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CD: AmazonUK

George BUTTERWORTH (1885-1916)
The Complete Butterworth Songbook

Six Songs from ‘A Shropshire Lad’ [14:16]
Haste on, my joys! [1:44]
[Six] Folk Songs from Sussex – Excluding Billingshurst [9:28]
I will make you brooches [2:25}
Love Blows as the Wind Blows [11:37]
I Fear Thy Kisses [2:19]
[Five] Folk Songs from Sussex – Billingshurst [9:51]
Requiescat [3:06]
Bredon Hill and Other Songs [16:10]
Bonus Film: George Butterworth Dancing [1:04]
Mark Stone (baritone); Stephen Barlow (piano)
rec. 8-10 December 2009, The Music Room, Champs Hill, West Sussex, UK. DDD
English texts provided
STONE RECORDS 5060192780024 [71:03]

Experience Classicsonline
The baritone, Mark Stone, has made several forays into the English song repertoire on CD and, latterly, his recordings have begun to appear on his own label. I’ve already enjoyed his mixed recital of songs, entitled ‘English Love’ (review) and an earlier Quilter collection (review). With this latest disc he offers what is probably the most comprehensive and complete survey on disc of the songs of George Butterworth.

Although not specifically stated in the booklet, I learned from the label’s website that the disc includes the first-ever recording of the piano version of the collection of four songs, Love Blows as the Wind Blows. Also receiving first recordings here are eight of the eleven Folk Songs from Sussex – and we’re told there are presently no other available recordings of the remaining three songs – and another recorded première is accorded to Haste on, my joys! This is of especial interest to Butterworth admirers for the song was thought to be lost and a copy only turned up as recently as 2001. So for enterprise and comprehensiveness this collection scores very highly and, generally speaking, it gets high marks for execution also.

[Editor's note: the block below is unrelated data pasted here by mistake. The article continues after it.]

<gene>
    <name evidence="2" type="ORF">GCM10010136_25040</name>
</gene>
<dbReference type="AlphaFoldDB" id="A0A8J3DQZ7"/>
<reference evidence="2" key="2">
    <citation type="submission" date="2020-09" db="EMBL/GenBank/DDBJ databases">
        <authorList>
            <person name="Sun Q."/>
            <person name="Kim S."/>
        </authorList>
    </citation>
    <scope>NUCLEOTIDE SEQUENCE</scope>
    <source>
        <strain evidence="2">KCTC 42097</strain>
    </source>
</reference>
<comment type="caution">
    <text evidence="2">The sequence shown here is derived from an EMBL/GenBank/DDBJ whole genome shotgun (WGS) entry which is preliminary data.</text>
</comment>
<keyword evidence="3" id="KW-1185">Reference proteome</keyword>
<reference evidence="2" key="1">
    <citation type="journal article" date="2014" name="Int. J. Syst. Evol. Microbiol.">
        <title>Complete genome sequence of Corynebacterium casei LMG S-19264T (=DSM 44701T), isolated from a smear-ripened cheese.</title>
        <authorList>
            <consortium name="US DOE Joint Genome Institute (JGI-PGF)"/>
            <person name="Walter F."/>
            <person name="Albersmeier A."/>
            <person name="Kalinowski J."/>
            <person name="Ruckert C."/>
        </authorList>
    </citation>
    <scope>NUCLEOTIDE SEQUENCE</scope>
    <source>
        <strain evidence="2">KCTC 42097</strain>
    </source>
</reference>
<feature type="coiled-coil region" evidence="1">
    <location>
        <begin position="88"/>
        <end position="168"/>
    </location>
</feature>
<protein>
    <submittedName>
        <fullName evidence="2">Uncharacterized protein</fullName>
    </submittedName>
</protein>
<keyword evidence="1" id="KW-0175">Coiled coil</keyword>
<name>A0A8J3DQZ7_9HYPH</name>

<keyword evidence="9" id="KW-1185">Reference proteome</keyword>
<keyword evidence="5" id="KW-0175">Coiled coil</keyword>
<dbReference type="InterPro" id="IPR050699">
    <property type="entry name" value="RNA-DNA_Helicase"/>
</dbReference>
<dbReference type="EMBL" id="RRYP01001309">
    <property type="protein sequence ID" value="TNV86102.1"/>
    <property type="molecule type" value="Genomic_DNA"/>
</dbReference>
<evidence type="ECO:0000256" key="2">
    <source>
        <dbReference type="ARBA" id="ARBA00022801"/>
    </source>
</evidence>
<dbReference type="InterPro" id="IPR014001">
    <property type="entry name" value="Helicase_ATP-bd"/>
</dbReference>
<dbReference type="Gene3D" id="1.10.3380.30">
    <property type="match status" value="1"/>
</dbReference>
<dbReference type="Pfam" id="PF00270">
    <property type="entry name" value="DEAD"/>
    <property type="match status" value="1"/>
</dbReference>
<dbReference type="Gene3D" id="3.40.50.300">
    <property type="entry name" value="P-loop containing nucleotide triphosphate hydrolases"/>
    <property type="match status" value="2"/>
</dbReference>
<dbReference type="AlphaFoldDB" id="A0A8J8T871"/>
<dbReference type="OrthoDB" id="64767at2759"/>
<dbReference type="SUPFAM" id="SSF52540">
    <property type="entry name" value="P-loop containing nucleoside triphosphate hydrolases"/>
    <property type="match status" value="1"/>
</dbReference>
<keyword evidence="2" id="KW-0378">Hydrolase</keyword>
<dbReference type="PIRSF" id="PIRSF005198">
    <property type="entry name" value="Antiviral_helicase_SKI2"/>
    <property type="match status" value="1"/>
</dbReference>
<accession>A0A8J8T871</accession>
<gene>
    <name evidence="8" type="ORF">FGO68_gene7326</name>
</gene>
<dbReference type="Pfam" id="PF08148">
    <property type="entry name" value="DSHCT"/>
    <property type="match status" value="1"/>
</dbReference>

It’s pointless to speculate how significant a composer George Butterworth might have become had he not been one of the millions of young men slaughtered in the carnage that was the trench warfare of World War I. To compound the tragedy, in August 1915, when his regiment was ordered to France, he destroyed most of his earlier compositions because he thought they were unworthy. One such was the aforementioned Bridges setting, Haste on, my joys! Quite by chance a copy, not in Butterworth’s hand, was discovered by a researcher at the English Folk Dance and Song Society less than a decade ago and it’s good that it has been recorded now. It’s a romantic setting, in 6/8 time, I think. Whilst it’s not as distinctive a song as we find in the famous Housman collection that precedes it on the disc, it’s still well worth hearing and I’m glad it’s come to light at last.

Butterworth was an avid collector of folksongs, gathering some three hundred between 1906 and 1913. However, he only arranged - between 1907 and 1909 - the eleven recorded here, five of which he collected around the town of Billingshurst. I don’t mean in any way to disparage the arrangements when I say that they’re pretty straightforward. By that I mean that Butterworth presents the songs with a fairly unadorned piano part and allows the basic melodies, which are memorable in their own right, to come through and to speak for themselves. In this I think he showed good judgement and taste, avoiding the temptation to gild the lily into which Britten for one was wont to fall.